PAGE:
Country Cousins Mysteries Book 6
She’s just a girl with a dog, a cat, and a pig. And since she’s been drafted into helping her boyfriend scare his younger brother straight, she’s a girl who’s suddenly glad she’s an only child.
Hal’s younger brother has been banished to Deer Hollow because of his proclivity for getting into trouble. Hal’s parents are hoping he’ll take the kid under his wing and straighten him out. But Asher Amity has a knack for finding trouble, and it doesn’t take him long to find it in Deer Hollow. When Asher steps into a steaming pile of murder and treachery, Hal and Joey are destined to get dragged into the mess with him. Who knew how dangerous babysitting could be?
"What a wonderful cast of characters. Many twists and turns with plenty of drama thrown in. Great interaction between characters. Keeps you hooked until the end! Good read."
More from this series
Praise for Reluctant Bumpkin
Jen - Amazon Reviewer
FUN!!! Sam does an excellent job of telling a story and her ability to maintain continuity from the previous books to this one is what makes her one of my favorite writers.
Valerie - Booksprout Reviewer
First of all...I love this series and was so excited to learn of this new adventure! I was NOT disappointed!!!! We meet Hal's brother, Asher. He's a typical older teenager who may have gotten involved with the wrong crowd so mom and dad send him to be under the watchful eyes of big brother Hal till things back home settle down. Unfortunately, trouble seems to follow Asher, pulling Hal and Joey and her menagerie of animals into an adventure that could end all of their lives! I could not put this book down!
Read an Excerpt
Gone, gone, gone were the days I wished I had a sibling.
Nope. They weren’t just gone…they were obliterated.
I stood with my arms crossed over my chest, my back pressed against the front door of my house, and stared down at the young Greek god with the decidedly ungodlike snarl on his perfect lips. The kid had a “bad boy” air that seemed too big for his years.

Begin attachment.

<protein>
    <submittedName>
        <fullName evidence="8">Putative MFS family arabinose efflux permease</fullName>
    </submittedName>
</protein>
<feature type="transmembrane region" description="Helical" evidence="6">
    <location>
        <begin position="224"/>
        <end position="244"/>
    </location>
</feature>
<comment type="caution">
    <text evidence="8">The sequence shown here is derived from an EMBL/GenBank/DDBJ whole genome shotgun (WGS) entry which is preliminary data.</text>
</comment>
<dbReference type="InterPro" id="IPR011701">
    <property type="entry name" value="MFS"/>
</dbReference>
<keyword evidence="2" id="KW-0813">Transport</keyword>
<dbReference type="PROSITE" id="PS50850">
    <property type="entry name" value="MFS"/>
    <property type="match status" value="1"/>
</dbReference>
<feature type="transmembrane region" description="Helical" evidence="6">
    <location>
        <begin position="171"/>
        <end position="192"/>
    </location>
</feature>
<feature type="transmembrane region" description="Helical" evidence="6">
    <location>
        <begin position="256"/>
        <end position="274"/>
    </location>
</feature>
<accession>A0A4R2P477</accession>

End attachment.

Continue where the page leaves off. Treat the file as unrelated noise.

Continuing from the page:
Facing off with the mini-Greek god, the full-sized version, who certainly could have been a bad boy if he hadn’t worked so hard in his life to prove to others that he wasn’t that guy, stood with hands on hips and perfect face formed into stone. “Why didn’t they tell me they were bringing you?” Hal asked his younger brother, Asher Amity.
The they he referred to was their parents, who’d apparently done the dump and run while Hal and I had been at the grocery buying stuff for dinner. Beside me on the porch, my sweet blonde, green-eyed pitty, Caphy, vibrated like a laundry spin cycle, her deadly tail whipping the wood planking behind her. She was so excited to meet the newcomer she could barely stand it. Pitty-full whining emerged from her throat, and she kept jumping to her feet and then plopping back down when I wouldn’t let her leap off the porch and fly into Asher’s arms.
I was pretty sure the dark-eyed hostility the kid was flinging around like holy water in a room full of vampires was a good indication he wouldn’t appreciate a chest full of pibl.
Asher shrugged, his speculative gaze sliding to me. “They forced me into the car and drove me here. Trust me, brah, if I’d known they were bringing me out to Bumpkinville, I’d have opened the car door and flung myself out onto the highway.” His lips curled in disgust as he looked around. “Anything would be better than this place.”
A growl vibrated on the air, and it hadn’t come from Caphy.
Hal’s hands fisted. He took a step back as if afraid he’d pop the brat on the nose. “First of all, you owe Joey an apology for insulting her and her home…”
I opened my mouth to say he didn’t. The last thing I wanted was to be inserted into the battle of wills going on at the bottom of the steps.
Hal’s gaze whipped my way. The look in his eyes murdered my objection before I could give it life.
“Why? It’s true,” Asher snarled.
“Only a spoiled little brat would look down his nose at this beautiful house,” Hal growled. “You’d be lucky to live in this house. Anybody would be. And this town is filled with wonderful people. Just because they live a different kind of life than you’re used to doesn’t make them bad people. When did you become such a snob?”
Asher’s lip curled higher. “It stinks here. Does she have pigs or something?”
I winced. Yep, I did. Well, one pig, anyway. Ethel Squeaks. But that kid had better be careful how he talked about sweet Ethel. Hal loved that pig almost as much as he loved Caphy and…um…me.